RYAN: No. This one speaks exactly yeah to our passion and the whole thing. On the billboard in the back, there’s a memo from CEO that says, “AP makes company a million dollars.” And that’s kind of the idea like literally. It’s not just about processing more efficiently. Accounts payable can be a career choice. It can be something that contributes through data acquisition and actually make the company money. It can be a profit-centered, doesn’t have to be a cost because all that stuff that we can talk about forever, but it is. This next one, I thought was pretty fun. It’s pigeons, it’s the Carrier Pigeon Union. It’s the president of the Carrier Pigeon Union. All right.
HELEE: It’s a pigeon behind a desk, that’s good.
RYAN: It’s a pigeon behind a desk reading a newspaper talking to another pigeon and this pigeon is the president. And the newspaper says, “Nearly all invoice delivery has gone digital” and the pigeon’s saying, “We’re just going to have to reinvent ourselves. Think we could deliver babies?”
HELEE: That’s good, that’s good.
RYAN: Yeah. Right. That’s…
HELEE: They can’t deliver invoices anymore…
HELEE: By carrier pigeon…
RYAN: Carrier pigeons, it’s like what are you? Snail mail, carrier pigeons. And then like a pigeon’s going to deliver a baby? No! That’s for those, what are those birds that deliver babies?
HELEE: I like there’s a little waste basket in there.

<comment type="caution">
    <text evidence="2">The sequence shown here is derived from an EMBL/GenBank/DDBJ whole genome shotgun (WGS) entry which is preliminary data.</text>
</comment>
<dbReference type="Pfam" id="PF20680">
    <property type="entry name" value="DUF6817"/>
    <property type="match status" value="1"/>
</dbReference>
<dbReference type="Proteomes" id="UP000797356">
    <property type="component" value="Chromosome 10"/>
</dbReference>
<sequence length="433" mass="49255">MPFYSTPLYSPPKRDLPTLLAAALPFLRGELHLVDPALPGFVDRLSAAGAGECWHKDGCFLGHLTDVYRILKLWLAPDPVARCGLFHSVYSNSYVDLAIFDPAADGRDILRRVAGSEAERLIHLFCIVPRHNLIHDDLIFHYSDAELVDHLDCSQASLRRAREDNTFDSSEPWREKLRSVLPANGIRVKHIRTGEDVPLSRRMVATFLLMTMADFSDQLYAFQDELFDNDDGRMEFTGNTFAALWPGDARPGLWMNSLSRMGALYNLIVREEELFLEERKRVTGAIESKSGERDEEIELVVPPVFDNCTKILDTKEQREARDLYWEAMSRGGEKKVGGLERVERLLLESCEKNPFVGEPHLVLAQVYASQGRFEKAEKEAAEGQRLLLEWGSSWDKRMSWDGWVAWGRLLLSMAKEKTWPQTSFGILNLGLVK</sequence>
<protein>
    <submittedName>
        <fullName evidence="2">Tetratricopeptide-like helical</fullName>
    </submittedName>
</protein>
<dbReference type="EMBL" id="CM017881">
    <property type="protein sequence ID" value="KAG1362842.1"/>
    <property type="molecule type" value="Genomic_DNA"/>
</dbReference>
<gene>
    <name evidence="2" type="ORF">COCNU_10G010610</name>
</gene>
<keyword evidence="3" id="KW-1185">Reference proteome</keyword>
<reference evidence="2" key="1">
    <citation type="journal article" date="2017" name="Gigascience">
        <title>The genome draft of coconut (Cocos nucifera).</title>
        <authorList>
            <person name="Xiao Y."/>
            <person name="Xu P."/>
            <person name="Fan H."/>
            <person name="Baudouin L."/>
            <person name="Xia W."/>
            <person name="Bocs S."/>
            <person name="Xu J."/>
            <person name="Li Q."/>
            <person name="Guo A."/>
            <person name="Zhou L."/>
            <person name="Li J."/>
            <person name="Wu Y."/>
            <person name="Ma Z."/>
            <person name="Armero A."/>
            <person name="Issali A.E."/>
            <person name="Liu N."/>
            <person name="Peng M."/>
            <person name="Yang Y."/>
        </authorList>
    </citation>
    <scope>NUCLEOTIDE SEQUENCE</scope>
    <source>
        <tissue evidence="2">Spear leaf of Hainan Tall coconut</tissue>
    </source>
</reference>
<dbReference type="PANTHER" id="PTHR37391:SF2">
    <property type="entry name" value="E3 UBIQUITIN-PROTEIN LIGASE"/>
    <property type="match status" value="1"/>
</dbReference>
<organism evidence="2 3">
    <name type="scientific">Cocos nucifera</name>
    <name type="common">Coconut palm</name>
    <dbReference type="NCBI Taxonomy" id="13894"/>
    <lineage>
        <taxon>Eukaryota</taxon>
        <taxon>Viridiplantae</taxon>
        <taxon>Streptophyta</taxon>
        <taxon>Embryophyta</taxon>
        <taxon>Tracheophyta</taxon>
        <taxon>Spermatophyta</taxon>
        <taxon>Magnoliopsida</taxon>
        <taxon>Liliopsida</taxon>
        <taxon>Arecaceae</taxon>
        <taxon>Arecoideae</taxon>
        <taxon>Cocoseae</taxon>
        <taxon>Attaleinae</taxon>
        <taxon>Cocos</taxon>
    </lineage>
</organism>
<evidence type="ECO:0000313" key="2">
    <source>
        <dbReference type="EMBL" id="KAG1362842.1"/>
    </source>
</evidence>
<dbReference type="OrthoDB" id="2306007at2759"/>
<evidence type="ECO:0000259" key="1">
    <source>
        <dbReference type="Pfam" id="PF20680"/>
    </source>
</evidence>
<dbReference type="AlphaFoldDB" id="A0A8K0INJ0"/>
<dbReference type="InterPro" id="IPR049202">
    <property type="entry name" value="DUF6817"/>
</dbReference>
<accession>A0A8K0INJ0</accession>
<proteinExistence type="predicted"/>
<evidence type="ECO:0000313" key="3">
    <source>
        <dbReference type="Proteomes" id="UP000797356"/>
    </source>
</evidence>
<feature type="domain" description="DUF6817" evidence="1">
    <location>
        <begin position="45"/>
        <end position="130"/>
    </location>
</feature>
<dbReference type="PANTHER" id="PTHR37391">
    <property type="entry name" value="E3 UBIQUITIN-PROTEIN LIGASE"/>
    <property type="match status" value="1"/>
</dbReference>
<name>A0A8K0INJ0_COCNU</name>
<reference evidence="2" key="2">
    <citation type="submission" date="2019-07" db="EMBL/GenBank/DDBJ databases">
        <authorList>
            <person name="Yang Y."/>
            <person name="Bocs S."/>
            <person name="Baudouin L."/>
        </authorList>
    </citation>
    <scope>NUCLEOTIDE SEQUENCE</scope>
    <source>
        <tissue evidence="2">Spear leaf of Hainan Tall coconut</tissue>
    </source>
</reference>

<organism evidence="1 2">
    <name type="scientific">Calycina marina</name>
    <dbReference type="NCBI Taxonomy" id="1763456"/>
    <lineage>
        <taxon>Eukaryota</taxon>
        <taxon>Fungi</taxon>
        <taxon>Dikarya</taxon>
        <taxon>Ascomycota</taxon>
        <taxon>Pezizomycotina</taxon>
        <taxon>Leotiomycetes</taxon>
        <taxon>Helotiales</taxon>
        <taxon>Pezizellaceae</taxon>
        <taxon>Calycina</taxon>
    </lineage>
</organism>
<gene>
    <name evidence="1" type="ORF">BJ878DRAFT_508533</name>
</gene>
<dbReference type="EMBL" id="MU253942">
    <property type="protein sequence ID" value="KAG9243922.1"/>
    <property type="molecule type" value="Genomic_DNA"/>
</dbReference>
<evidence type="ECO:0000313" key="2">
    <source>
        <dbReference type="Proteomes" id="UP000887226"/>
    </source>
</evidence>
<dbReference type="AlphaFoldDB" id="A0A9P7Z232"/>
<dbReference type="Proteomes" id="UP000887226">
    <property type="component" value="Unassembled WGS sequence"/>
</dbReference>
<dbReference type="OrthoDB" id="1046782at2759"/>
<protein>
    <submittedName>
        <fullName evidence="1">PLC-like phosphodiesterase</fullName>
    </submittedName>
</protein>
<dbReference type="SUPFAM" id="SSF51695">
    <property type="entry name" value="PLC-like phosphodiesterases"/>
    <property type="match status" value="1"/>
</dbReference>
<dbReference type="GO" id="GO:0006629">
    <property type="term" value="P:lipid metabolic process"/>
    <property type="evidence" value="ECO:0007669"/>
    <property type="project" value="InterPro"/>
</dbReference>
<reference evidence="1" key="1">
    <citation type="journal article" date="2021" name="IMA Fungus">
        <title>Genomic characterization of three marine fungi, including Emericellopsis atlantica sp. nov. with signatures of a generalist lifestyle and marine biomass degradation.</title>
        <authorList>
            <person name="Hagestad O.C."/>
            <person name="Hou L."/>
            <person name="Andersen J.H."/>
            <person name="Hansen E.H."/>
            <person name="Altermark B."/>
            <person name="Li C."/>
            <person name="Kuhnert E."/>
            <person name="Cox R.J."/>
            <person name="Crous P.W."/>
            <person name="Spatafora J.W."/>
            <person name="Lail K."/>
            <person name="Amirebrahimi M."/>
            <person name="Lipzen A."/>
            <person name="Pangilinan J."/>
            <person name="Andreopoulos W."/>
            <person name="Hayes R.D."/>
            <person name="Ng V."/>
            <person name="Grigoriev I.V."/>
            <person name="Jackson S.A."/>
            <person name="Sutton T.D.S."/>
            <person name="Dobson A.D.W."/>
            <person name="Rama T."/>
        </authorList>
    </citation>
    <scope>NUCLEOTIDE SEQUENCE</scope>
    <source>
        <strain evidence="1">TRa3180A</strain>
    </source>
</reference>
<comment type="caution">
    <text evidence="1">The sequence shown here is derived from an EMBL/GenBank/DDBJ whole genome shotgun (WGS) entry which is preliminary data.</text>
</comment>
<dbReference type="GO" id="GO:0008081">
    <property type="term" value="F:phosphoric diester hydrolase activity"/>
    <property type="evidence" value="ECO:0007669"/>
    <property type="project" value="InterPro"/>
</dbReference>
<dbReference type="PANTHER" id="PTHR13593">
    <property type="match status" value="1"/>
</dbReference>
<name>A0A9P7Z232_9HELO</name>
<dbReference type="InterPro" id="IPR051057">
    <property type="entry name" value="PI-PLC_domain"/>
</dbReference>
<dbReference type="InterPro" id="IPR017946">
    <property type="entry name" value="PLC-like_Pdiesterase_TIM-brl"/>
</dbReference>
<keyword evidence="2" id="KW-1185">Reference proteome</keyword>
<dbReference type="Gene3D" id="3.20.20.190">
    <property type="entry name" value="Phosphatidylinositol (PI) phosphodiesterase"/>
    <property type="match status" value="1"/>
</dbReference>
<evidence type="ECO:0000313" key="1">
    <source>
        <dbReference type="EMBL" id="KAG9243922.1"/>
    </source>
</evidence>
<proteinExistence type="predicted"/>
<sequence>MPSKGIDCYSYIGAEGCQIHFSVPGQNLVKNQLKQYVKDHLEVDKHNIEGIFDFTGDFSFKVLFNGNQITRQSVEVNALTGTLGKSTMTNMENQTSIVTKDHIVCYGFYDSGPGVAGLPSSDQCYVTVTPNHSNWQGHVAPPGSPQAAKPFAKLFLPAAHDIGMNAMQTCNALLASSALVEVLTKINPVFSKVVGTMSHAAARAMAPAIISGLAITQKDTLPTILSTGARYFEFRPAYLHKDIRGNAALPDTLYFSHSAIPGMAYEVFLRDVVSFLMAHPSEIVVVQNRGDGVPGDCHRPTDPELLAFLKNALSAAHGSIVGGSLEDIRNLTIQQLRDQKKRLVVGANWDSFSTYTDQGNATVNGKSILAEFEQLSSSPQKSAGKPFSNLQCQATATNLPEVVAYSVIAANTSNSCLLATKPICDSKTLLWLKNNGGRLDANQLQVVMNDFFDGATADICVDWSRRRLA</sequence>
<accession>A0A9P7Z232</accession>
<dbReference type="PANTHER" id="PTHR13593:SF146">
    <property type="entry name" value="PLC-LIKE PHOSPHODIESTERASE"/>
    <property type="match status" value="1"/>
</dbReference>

HELEE: Just in case.
RYAN: The pigeon, yeah.
HELEE: The pigeon behind the desk…
RYAN: But who delivers?
HELEE: Might need to toss out some trash.
RYAN: Storks deliver babies.
HELEE: Yeah, I get it. It’s good.
HELEE: We should move on though.
RYAN: But the idea that a pigeon could deliver a baby, I mean that’s aspirational. Yeah, “Life After Automation.” It’s simple. It’s slightly less humorous perhaps, but it’s simple and it revolves some of the nuance language. Yeah.
HELEE: We’ve got to do the ghost card one.
RYAN: Yeah, yeah. All right. Do it.
HELEE: Do it. All right. So we talked about payments, check fraud, paper checks, poked some fun at that, but this one celebrates you know ghost payments, ghost cards, electronic payments, how safe they are. So it’s a group of people at a dinner table and there’s a ghost you know full head-to-toe sheet like a Halloween looking ghost. And they’re all kind of squabbling over like, “I got the bill” “No, I got the bill” “No, I got the bill;” typical dinner. And the ghost, he says, “Hey, hey! I got this. It’s more secure that way.” That’s good.